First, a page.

However, the question remains, does this and the other materials and applications mentioned provide the hoof with protection while minimally affecting its functionality?


To conclude, we outlined that the hoof is a natural polymer composite that is flexible enough due to both its shape and composition to absorb concussive forces while being strong enough to provide protection to the internal sensitive structures. Not only is its composition and strengths different inside to out, but from the toe to the heels with each part suitably evolved to cope with the forces it will face. The farriery industry has taken steps towards changing its protocols but it has a lot of research to do to quantify those existing changes and even more work to do to change its common place practices. While suggesting that futuristic, keratin matrix inspired materials are the future of horseshoes, I imagine steel is around for a long time still. But perhaps the future of horse shoes is in looking back at the hoof and realising, mother nature knows best.

References

Wei Huang, Nicholas A. Yaraghi, Wen Yang, Alexis Velazquez-Olivera, Zezhou Li, Robert O. Ritchie, David Kisailus, Susan M. Stover, Joanna McKittrick, 2019, A natural energy absorbent polymer composite: The equine hoof wall, Acta Biomaterialia, Volume 90, Pages 267-277,

M.A. Kasapi, J.M. Gosline, Micromechanics of the equine hoof wall: optimizing crack control and material stiffness through modulation of the properties of keratin, J. Exp. Biol. 202 (1999) 377–391.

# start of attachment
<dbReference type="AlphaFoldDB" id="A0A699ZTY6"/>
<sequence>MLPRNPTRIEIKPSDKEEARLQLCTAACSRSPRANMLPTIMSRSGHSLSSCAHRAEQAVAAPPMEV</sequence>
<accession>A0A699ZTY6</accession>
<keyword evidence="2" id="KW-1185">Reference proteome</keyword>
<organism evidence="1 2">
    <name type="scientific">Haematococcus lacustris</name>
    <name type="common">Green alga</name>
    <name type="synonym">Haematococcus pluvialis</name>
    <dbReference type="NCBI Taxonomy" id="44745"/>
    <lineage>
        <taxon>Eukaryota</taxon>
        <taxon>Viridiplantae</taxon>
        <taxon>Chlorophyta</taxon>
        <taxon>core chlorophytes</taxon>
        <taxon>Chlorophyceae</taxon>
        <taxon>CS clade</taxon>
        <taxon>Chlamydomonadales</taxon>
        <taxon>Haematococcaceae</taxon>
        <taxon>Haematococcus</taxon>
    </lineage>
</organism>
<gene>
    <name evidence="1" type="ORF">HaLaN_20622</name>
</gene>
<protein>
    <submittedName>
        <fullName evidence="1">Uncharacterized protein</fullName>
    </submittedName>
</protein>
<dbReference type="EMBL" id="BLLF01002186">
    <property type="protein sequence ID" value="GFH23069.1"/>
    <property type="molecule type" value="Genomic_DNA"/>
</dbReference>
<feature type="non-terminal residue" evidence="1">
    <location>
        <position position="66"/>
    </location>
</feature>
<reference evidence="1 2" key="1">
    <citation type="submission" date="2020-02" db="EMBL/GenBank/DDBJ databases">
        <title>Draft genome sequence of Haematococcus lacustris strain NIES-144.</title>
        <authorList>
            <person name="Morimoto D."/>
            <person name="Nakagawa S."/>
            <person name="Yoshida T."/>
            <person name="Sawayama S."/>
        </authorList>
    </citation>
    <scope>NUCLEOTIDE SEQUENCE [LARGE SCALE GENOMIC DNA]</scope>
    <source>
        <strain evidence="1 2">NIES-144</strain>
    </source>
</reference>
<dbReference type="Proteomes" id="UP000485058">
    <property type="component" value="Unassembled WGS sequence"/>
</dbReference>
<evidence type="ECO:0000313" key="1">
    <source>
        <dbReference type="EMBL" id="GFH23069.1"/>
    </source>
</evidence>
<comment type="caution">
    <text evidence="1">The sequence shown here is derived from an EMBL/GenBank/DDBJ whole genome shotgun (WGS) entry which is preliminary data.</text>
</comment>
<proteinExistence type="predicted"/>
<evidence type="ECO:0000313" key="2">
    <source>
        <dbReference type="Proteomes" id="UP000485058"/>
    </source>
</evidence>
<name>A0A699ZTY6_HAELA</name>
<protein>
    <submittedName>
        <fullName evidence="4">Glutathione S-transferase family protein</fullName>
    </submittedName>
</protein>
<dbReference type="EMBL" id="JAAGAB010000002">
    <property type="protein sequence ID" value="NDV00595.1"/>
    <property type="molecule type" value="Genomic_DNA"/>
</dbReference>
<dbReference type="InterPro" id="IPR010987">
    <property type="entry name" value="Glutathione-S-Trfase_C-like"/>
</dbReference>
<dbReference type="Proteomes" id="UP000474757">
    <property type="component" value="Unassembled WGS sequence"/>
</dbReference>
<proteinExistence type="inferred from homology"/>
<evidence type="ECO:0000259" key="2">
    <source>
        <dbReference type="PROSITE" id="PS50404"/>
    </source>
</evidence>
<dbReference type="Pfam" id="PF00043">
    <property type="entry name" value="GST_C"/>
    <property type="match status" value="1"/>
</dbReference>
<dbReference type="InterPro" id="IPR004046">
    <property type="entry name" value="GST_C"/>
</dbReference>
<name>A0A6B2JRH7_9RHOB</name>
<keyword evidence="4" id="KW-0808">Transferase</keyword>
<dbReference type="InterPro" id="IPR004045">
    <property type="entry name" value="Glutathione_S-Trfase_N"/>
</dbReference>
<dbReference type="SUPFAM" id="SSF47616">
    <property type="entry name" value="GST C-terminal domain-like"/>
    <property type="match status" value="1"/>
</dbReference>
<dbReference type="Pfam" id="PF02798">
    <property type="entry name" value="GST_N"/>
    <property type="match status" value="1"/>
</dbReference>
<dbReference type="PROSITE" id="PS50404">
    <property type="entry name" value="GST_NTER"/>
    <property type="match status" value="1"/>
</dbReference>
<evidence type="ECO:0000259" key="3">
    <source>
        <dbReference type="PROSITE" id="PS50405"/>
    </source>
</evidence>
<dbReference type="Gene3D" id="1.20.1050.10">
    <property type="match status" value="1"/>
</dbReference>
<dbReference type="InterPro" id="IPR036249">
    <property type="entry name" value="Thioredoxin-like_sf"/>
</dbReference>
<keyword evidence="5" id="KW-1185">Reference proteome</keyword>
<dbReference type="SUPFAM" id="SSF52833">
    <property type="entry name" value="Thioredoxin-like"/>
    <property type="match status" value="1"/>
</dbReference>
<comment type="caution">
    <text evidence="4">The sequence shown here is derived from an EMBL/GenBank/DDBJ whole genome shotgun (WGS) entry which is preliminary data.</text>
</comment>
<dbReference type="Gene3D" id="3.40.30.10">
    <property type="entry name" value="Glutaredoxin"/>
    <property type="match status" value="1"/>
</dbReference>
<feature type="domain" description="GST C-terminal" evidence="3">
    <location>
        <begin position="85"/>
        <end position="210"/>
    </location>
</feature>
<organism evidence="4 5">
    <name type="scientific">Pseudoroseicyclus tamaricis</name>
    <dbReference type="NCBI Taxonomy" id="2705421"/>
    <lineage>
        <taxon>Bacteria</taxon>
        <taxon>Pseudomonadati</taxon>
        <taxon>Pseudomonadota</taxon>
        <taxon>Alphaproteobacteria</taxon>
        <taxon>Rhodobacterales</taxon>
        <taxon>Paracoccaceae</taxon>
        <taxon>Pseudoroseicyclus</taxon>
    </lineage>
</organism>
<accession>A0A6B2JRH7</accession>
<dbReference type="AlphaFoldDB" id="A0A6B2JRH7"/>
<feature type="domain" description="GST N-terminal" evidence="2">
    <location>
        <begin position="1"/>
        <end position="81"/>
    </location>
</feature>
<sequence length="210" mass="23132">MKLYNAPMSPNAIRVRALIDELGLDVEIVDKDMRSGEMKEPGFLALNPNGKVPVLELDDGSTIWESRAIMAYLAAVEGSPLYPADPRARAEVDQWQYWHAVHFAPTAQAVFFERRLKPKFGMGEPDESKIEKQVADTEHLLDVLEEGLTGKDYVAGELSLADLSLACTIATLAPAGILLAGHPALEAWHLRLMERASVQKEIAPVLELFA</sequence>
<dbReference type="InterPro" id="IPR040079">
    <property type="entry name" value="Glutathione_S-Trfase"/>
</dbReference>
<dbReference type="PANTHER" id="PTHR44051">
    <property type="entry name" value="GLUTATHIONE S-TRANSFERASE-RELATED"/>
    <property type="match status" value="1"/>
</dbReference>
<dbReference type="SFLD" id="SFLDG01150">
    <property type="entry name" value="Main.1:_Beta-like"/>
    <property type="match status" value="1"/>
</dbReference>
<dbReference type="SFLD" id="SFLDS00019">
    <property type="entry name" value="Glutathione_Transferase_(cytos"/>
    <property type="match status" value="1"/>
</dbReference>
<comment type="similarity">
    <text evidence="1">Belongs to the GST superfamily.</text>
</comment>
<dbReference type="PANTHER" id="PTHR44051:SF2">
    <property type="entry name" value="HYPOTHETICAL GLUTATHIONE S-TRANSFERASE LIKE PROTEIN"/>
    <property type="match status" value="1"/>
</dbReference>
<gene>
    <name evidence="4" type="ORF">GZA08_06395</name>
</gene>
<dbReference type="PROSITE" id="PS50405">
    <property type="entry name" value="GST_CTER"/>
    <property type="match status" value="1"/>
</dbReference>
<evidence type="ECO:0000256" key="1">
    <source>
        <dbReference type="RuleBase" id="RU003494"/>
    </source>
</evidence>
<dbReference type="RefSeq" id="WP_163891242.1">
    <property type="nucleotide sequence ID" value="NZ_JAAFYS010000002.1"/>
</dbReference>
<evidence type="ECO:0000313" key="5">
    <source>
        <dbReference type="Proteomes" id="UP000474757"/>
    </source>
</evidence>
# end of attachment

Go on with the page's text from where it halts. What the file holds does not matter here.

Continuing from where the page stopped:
Douglas, J & Mittal, C & Thomason, Jeff & Jofriet, Jan. (1996). The modulus of elasticity of equine hoof wall: Implications for the mechanical function of the hoof. The Journal of experimental biology. 199. 1829-36.

McKittrick, J., Chen, P., Bodde, S.G. et al. The Structure, Functions, and Mechanical Properties of Keratin. JOM 64, 449–468 (2012). https://doi.org/10.1007/s11837-012-0302-8

S. E. O’Grady, 2016, Various aspects of barefoot methodology relevant to farriery in equine veterinary practice, Equine vet. Educ. (2016) 28 (6) 321-326 doi: 10.1111/eve.12468

Hinterhofer, C. & Bongartz, J. & Gabler, C. & Stanek, Ch. (2001). Shore D hardness and ball indentation hardness in different segments of the equine hoof. Tierarztliche Praxis Ausgabe G: Grosstiere - Nutztiere. 29. 206-211.

Sue J. Dyson, Carolyne A. Tranquille, Simon N. Collins, Tim D.H. Parkin, Rachel C. Murray, 2011,

External characteristics of the lateral aspect of the hoof differ between non-lame and lame horses,

The Veterinary Journal, Volume 190, Issue 3, Pages 364-371,

Parkes and Witte, 2015, The foot–surface interaction and its impact on musculoskeletal adaptation and injury risk in the horse, Equine Veterinary Journal, Vol 47

Roepstorff, L., Johnston, C. and Drevemo, S. (1999) The effect of shoeing on kinetics and kinematics during the stance phase. Equine Vet. J. 31, Suppl. 30, 279‐285.

Willem Back*, Maaike HM van Schie and Jessica N Pol, 2006, Synthetic shoes attenuate hoof impact in the trotting warmblood horse, Equine and Comparative Exercise Physiology 3(3); 143–151

Moore, L.V.; Zsoldos, R.R.; Licka, T.F. Trot Accelerations of Equine Front and Hind Hooves Shod with Polyurethane Composite Shoes and Steel Shoes on Asphalt. Animals 2019, 9, 1119.

YOSHIHARA, E., TAKAHASHI, T., OTSUKA, N., ISAYAMA, T., TOMIYAMA, T., HIRAGA, A. and WADA, S. (2010), Heel movement in horses: comparison between glued and nailed horse shoes at different speeds. Equine Veterinary Journal, 42: 431-435. doi:10.1111/j.2042-3306.2010.00243.x